About Us

Welcome to the Town of Centreville!  Our town is defined less by boundaries on a map than by the sense of shared values our residents hold dear.  We take pride in maintaining a wholesome lifestyle, rich in cultural history, along with a deep commitment to the preservation of our environment and a progressive approach to local business. 

Centreville is a small town in rural southwest Mississippi that developed in the late nineteenth century on either side of the railroad tracks laid by the Yazoo and Mississippi Valley Railroad. The community that evolved to become the railroad town of Centreville began as a settlement known as Elysian Fields or Amite Courthouse. United States Postal Records provide the following information, "Amite Court House or Elysian Fields established September 3, 1814." On July 27, 1824, the name of the post office was changed to Centreville. The name of the town derives from its geographic location in the center between the county seats of Liberty and Woodville and between the larger cities of Natchez and Baton Rouge. About 1880, rumors began to spread about the coming of a railroad to link Memphis to New Orleans by way of Vicksburg and Baton Rouge. Railroad engineers staked out the railroad, and residents of Centreville found that they had been bypassed by about one-half mile. The coming of the railroad marked the end of the settlement that began as Elysian Fields or Amite Courthouse and would later become known as Old Centreville. The new town of Centreville was laid out on either side of the railroad tracks. Local resident E.J. Capell wrote in his diary on April 16, 1884, "Today I witnessed the arrival of the first locomotive at new Centreville on the M.V. Railroard. It arrived there at half-past three o'clock in the afternoon, and was used by the railroad in laying track." Only a month earlier, on March 8, 1884, the new town of Centreville had been incorporated. The railroad tracks ran northeast to southwest, but Centreville interpreted them to run north and south in the naming of its streets. The town divided its main street, which cross the tracks, into East Main and West Main, and the streets that crossed East and West Main were divided north and south.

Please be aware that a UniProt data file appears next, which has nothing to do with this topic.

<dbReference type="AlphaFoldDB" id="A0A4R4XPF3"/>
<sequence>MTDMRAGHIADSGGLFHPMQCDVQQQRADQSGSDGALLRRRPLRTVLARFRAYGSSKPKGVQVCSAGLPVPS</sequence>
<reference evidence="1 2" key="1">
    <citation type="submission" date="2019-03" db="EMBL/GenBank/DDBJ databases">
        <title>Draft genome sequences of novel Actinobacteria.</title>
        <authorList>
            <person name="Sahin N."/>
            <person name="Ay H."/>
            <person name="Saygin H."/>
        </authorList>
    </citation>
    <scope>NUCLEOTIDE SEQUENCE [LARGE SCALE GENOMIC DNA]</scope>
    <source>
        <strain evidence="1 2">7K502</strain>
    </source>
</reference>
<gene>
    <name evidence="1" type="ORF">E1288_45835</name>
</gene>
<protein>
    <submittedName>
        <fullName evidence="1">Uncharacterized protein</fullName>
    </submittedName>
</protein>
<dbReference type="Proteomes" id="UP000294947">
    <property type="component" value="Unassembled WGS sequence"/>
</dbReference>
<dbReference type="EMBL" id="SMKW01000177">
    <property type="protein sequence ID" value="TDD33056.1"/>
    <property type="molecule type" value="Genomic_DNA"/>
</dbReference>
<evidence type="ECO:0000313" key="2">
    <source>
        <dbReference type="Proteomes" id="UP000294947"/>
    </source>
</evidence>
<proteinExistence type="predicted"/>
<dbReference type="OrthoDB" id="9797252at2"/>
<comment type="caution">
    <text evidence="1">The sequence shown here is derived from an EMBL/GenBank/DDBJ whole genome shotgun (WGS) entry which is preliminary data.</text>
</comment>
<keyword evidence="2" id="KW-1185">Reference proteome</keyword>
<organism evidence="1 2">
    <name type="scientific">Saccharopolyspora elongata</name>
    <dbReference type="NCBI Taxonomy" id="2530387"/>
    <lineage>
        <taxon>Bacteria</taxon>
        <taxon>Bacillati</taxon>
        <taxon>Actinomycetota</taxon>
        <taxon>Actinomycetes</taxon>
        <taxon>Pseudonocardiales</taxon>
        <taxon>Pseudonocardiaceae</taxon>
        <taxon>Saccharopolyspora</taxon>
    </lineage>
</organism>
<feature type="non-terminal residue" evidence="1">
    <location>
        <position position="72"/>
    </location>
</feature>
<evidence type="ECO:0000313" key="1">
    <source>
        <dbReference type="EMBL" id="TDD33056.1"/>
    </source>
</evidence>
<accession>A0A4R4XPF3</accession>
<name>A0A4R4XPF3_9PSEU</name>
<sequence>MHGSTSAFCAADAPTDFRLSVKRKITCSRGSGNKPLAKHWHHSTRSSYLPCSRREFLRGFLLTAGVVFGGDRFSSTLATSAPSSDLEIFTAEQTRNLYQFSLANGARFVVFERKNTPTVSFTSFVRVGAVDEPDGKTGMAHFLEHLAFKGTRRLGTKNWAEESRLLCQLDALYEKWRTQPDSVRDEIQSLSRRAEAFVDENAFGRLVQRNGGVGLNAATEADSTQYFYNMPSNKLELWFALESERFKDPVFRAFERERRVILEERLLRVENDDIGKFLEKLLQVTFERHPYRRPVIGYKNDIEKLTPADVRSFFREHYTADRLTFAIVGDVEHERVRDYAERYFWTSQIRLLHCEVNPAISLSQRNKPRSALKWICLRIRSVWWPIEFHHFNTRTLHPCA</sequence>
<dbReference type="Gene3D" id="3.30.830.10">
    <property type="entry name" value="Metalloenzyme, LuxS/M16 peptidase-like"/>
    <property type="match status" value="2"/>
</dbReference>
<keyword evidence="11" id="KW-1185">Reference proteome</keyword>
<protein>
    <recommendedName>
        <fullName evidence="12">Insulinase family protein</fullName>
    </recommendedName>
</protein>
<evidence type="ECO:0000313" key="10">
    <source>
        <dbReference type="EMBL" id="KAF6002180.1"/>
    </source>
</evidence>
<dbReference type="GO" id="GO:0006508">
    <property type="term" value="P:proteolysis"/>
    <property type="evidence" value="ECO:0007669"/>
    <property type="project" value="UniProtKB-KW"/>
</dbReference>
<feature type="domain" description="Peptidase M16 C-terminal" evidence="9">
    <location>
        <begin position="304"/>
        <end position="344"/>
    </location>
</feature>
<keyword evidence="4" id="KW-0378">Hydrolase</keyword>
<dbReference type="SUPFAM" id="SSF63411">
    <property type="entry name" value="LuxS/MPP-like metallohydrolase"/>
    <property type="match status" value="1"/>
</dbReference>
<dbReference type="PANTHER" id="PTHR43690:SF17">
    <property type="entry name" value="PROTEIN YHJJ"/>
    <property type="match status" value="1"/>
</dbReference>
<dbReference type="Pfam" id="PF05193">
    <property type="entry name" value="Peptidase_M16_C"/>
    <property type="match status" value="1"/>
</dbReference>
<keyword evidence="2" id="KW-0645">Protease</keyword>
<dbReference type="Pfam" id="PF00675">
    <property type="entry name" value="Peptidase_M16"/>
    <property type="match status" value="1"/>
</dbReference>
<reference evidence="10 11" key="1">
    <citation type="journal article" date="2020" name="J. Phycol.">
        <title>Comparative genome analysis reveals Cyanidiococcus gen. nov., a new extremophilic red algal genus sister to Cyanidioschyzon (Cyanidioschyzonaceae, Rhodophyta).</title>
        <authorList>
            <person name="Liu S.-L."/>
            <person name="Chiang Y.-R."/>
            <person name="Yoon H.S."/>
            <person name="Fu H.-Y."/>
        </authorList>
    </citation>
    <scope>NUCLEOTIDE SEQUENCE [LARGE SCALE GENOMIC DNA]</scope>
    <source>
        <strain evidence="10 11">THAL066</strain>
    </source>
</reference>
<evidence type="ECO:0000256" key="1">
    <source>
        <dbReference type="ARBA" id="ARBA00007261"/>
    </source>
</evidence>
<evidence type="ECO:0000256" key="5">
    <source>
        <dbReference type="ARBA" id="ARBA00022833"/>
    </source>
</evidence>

Soldiers from all across America were introduced to Centreville in 1942, when Camp Van Dorn, the nation's third largest armed services training camp was established. Located only three miles from downtown Centreville, Camp Van Dorn encompassed 41,844 acres and had barracks to accommodate 39,114 enlisted men and 2,173 officers. Camp Van Dorn bolstered the local economy during the war years. Surprisingly, the impact of approximately 40,000 soldiers on the physical appearance of the town was minimal. 

Centreville has now been abandoned by the railroad which created it, and the town has unfortunately lost its depot building. A park in memory of Louis Gaulden and Riquita B. Jackson replaces the tracks and depot buildings. East and West Railroad Avenues, the two streets that flanked the tracks have been renamed East and West Park streets with north-south directional variations (East Park Street South, etc.) A remant of the town's railroad history is found within the park area. Just north of Main Street, east from where the passenger depot stood, is a low concrete wall with raised letters that spell Centreville set at a forty-five degree angle. Just south of the concrete wall is a small monument to the memory of Centreville soldiers killed in World War I.

Reference: Mississippi Department of Archives and History

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